Leonardo di ser Piero da Vinci was not only a polymath but also a man of exceptional physical beauty, with an attractive personality and a great singing prowess. The profound depth of his character can be guessed at from the manner in which he had compassionately tended to a dying person and then cut open the same person after his death for making anatomical studies. Apart from his scientific contributions, he also made meticulous studies and recorded his observations in writing and drawing on such varied subjects like plant growth, rock formations, atmospheric conditions, flow of water, draperies, animals, human faces and emotions etc. He was more prolific in his drawings than in his paintings though some of his paintings are believed to have been lost due to his rash painting experiments. His now world renowed fresco The Last Supper had started to deteriorate just a few years after he had completed it.
Da Vinci had started painting his Mona Lisa in 1503 or 1504 and had lingered over it for four years. It portrays a young, Florentine lady sitting in a reserved posture with her arms folded on the arm rest of a chair in front of a painting of an imaginary landscape. Da Vinci was the first artist to understand and make use of aerial perspective in painting. He also used a technique which he called sfumato , derived from an Italian word sfumare which means evaporate or clear like smoke. It is made to look as though the viewer sees the painting through a fine veil of mist, the highlights are toned down and the darks are brightened. The outlines are blurred and the transitions from light to shade are very, very subtle. He used extremely thin layers of glazes in this technique and very fine brush strokes to get this kind of subdued, misty effect and to give the delicate translucent quality to her skin. The light falling on her face surrounded by a dark veil and hair immediately brings our attention to her face but her expression remains enigmatic. The corners of the mouth and the area around the eyes are where we unconciously look at when trying to read an emotion on a human face, and these are precisely the areas where he has left diffuse, in shadow so that we are never sure whether she is smiling or whether she is sad. The landscape of winding rivers and distant, icy mountains seems no less mysterious. He has so created a living and fascinating picture of a woman that she still looks real and continues to attract and captivate us to this day.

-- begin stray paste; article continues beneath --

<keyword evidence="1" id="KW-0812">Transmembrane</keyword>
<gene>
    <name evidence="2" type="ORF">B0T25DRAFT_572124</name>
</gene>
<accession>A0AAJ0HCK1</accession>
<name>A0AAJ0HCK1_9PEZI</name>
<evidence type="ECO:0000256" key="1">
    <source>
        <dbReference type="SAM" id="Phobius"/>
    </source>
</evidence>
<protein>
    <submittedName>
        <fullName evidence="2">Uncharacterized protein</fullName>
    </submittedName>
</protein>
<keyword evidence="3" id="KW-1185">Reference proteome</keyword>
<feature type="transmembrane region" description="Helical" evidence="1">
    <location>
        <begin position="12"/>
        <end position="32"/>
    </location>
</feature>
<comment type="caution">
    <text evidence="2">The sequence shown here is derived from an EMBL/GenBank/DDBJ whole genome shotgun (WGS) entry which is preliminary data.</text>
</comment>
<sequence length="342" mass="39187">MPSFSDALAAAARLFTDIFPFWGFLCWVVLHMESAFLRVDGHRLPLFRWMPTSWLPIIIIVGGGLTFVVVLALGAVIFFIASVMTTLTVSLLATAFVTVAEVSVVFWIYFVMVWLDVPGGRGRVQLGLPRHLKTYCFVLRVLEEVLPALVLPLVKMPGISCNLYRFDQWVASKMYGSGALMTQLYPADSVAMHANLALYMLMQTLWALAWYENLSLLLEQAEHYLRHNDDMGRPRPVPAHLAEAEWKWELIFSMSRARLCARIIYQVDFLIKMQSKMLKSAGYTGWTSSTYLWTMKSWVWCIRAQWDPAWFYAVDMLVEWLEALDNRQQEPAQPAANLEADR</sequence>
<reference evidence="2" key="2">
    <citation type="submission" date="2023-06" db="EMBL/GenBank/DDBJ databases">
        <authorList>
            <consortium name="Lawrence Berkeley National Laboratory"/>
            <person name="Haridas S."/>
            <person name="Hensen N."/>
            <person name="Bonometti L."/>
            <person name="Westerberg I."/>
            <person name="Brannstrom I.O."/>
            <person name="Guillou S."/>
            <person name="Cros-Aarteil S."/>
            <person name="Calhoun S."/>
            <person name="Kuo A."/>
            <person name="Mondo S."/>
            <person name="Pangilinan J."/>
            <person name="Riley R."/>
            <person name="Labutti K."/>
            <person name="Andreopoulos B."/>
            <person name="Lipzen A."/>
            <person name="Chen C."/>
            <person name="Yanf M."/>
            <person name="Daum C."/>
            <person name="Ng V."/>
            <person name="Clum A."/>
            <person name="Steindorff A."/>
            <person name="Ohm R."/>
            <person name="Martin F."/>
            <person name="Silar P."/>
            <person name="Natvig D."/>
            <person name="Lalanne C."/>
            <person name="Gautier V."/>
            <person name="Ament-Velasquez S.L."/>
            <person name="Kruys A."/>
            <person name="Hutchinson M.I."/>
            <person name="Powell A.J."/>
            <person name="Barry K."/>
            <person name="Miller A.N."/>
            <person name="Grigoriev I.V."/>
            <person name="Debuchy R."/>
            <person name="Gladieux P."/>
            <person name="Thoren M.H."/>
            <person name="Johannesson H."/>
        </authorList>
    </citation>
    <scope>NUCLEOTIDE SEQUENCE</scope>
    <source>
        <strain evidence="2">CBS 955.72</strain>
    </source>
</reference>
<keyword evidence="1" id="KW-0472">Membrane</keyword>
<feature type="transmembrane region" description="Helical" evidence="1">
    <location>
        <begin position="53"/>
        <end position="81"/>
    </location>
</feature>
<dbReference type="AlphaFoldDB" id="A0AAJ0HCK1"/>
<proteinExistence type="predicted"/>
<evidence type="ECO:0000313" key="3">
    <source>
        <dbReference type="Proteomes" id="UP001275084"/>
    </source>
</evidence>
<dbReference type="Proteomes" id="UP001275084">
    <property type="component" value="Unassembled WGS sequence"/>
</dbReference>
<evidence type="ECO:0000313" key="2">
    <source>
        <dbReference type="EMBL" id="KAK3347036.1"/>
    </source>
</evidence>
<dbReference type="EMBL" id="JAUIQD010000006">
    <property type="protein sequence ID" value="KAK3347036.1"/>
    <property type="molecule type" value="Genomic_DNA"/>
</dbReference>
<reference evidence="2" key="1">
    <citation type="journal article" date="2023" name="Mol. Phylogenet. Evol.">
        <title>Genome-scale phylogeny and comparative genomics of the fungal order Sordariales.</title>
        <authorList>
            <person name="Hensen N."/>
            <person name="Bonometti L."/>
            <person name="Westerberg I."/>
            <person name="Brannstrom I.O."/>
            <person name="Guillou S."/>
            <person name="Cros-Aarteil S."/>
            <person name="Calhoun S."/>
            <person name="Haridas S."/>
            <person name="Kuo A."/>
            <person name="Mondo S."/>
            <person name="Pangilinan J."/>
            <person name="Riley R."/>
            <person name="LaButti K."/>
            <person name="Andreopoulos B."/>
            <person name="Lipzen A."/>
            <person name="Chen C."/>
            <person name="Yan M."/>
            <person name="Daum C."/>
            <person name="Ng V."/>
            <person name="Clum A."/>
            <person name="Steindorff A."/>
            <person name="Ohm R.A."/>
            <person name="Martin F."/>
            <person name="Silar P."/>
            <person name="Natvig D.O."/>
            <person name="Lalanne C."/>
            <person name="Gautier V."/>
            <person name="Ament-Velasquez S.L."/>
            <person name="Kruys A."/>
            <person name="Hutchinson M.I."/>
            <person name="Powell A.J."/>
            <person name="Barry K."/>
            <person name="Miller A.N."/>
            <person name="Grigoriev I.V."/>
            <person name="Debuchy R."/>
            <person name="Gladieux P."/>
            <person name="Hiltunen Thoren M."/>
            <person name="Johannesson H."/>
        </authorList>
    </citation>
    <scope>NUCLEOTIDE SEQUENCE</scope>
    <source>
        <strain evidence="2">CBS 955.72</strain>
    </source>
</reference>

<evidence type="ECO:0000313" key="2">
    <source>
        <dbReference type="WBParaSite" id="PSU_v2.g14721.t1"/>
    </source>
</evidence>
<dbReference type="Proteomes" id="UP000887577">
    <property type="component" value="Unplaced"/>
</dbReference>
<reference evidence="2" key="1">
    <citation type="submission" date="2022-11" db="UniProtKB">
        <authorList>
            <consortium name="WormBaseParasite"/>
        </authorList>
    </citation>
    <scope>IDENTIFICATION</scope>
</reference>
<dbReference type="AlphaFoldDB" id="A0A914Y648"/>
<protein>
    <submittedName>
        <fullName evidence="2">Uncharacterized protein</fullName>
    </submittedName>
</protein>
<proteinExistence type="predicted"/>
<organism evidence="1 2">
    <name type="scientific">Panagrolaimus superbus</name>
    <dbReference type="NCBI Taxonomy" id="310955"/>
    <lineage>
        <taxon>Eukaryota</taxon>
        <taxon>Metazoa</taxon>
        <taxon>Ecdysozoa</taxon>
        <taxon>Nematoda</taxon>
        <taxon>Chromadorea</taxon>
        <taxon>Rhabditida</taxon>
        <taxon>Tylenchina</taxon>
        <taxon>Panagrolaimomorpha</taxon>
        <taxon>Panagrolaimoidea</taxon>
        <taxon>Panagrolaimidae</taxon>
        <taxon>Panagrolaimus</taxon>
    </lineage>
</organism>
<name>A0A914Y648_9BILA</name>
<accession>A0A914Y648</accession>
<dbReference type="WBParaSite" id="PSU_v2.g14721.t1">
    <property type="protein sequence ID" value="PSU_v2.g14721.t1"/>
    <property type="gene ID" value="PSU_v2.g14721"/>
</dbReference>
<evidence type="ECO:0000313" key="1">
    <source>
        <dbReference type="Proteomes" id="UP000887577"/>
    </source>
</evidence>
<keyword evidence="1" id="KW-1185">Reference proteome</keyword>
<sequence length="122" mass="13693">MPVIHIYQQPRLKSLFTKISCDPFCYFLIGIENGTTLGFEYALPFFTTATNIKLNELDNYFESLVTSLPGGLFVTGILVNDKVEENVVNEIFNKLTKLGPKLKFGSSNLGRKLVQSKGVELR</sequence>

This drawing of The Virgin and Child with St. Anne and St.John the Baptist (1499-1500) is a complex composition showing the Virgin seated on the knees of her mother St. Anne holding her child whose upper body is raised and whose gaze is turned towards St. John. This drawing is in a similar manner to a painting he had completed in 1508, The Virgin and Child with St. Anne showing The Virgin, her mother and the infant Jessus playing with a sacrificial lamb while she tries to restrain him. They symbolise the cycle of life from mother to daughter to son. St. Anne points towards the heavens while looking at her daughter to perhaps remind her of the sacrifice that she must make. Da Vinci has used similar gestures in other works like The Last Supper, Virgin of the Rocks (Louvre museum), St. John the Baptist. The knees of the Virgin point towards her right whereas her body is turned towards the left creating a dynamic movement and energy at the same time establishing different planes in the picture, a pose that is called in Italian as Contrapposto. The lines of the draperies around the knees also create a rythmic movement.